Magazine article Screen International

'Fireworks, Should We See It from the Side or the Bottom?': San Sebastian Review

Magazine article Screen International

'Fireworks, Should We See It from the Side or the Bottom?': San Sebastian Review

Article excerpt

A high-school love story with supernatural elements from the team which released ‘Your Name’ last year

Fireworks, Should We See It From The Side or the Bottom

Dir: Akiyuki Shinbo, Nobuyuki Takeuchi. Japan. 2017. 90mins

One could be forgiven for assuming that this clumsily-titled animated feature is an attempt to cash in on Makoto Shinkai’s gender-swapping teen romance Your Name, which since its August 2016 release has become the biggest selling Japanese anime film of all time.Fireworks too centres on a shy high-school love story with supernatural elements. Signed once again by hot young producer Genki Kawamura, and backed by the distribution muscle of mega studio Toho, it too debuted on home territory in the teen-friendly school summer holiday break, one year on from Your Name.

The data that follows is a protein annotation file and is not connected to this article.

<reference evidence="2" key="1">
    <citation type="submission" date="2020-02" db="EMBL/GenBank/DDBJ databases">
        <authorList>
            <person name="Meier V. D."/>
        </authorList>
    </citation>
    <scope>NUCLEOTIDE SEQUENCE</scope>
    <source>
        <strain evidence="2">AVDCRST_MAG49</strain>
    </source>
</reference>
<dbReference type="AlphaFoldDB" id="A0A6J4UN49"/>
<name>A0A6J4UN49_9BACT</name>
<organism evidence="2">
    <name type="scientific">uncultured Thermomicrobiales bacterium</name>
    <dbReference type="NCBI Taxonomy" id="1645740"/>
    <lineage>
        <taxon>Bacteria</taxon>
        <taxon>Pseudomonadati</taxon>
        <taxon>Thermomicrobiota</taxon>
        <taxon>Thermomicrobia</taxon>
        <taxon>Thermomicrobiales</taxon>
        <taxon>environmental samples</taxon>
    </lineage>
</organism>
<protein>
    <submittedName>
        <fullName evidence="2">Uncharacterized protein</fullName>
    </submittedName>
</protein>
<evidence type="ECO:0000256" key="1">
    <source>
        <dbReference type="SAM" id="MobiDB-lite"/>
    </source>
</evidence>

There are more engaging fireworks, or at least small sparks, when the film begins to dig into the feelings, friendships and jealousies of its two main protagonists

Fireworks’ fair to middling Japanese box office result since its 18 August release seems about right for a fair to middling anime that packs a lot of cuteness into its regulation 90-minute running time, but delivers little of Your Name’s gender- and generation-bridging magic. Other Asian territories should respond warmly to the its tender and refreshingly realistic portrayal of high-school love, but here and elsewhere it will suffer by comparison with Your Name. In Fireworks, instead of the teasingly and evocatively developed boy/girl body-swap premise, we get a Sliding Doors time-travel trope that feels more laborious than charming. Anime aficionados may also turn their noses up at the film’s odd and sometimes jarring mesh of 3D and 2D animation.

The film’s bizarre, lost-in-translation title is shared with its source material, a 1993 live-action TV series by writer and director Shunji Iwai, which many Japanese thirty- and forty-somethings still remember fondly. What the title refers to is an argument that will recur with baffling frequency throughout the film, between a group of male classmates at a believably real provincial high school in some unnamed seaside town. The nub is: “are firework rocket bursts round or flat when you see them side-on? …

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